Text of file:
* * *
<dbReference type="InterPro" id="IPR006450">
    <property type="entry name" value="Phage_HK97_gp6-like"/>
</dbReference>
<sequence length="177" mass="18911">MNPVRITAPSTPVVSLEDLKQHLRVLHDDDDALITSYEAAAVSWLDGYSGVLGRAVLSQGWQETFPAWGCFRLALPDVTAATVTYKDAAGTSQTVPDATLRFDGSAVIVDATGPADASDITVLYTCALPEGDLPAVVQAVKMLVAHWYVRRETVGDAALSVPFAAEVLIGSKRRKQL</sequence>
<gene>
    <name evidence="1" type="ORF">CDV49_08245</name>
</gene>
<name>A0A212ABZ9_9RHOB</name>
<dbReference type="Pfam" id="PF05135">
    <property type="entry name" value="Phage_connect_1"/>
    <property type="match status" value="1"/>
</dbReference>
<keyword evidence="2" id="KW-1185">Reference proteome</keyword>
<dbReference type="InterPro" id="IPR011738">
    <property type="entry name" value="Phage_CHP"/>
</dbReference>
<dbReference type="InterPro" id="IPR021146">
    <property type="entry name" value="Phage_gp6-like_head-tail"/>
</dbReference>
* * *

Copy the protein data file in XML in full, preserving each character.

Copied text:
<dbReference type="InterPro" id="IPR006450">
    <property type="entry name" value="Phage_HK97_gp6-like"/>
</dbReference>
<sequence length="177" mass="18911">MNPVRITAPSTPVVSLEDLKQHLRVLHDDDDALITSYEAAAVSWLDGYSGVLGRAVLSQGWQETFPAWGCFRLALPDVTAATVTYKDAAGTSQTVPDATLRFDGSAVIVDATGPADASDITVLYTCALPEGDLPAVVQAVKMLVAHWYVRRETVGDAALSVPFAAEVLIGSKRRKQL</sequence>
<gene>
    <name evidence="1" type="ORF">CDV49_08245</name>
</gene>
<name>A0A212ABZ9_9RHOB</name>
<dbReference type="Pfam" id="PF05135">
    <property type="entry name" value="Phage_connect_1"/>
    <property type="match status" value="1"/>
</dbReference>
<keyword evidence="2" id="KW-1185">Reference proteome</keyword>
<dbReference type="InterPro" id="IPR011738">
    <property type="entry name" value="Phage_CHP"/>
</dbReference>
<dbReference type="InterPro" id="IPR021146">
    <property type="entry name" value="Phage_gp6-like_head-tail"/>
</dbReference>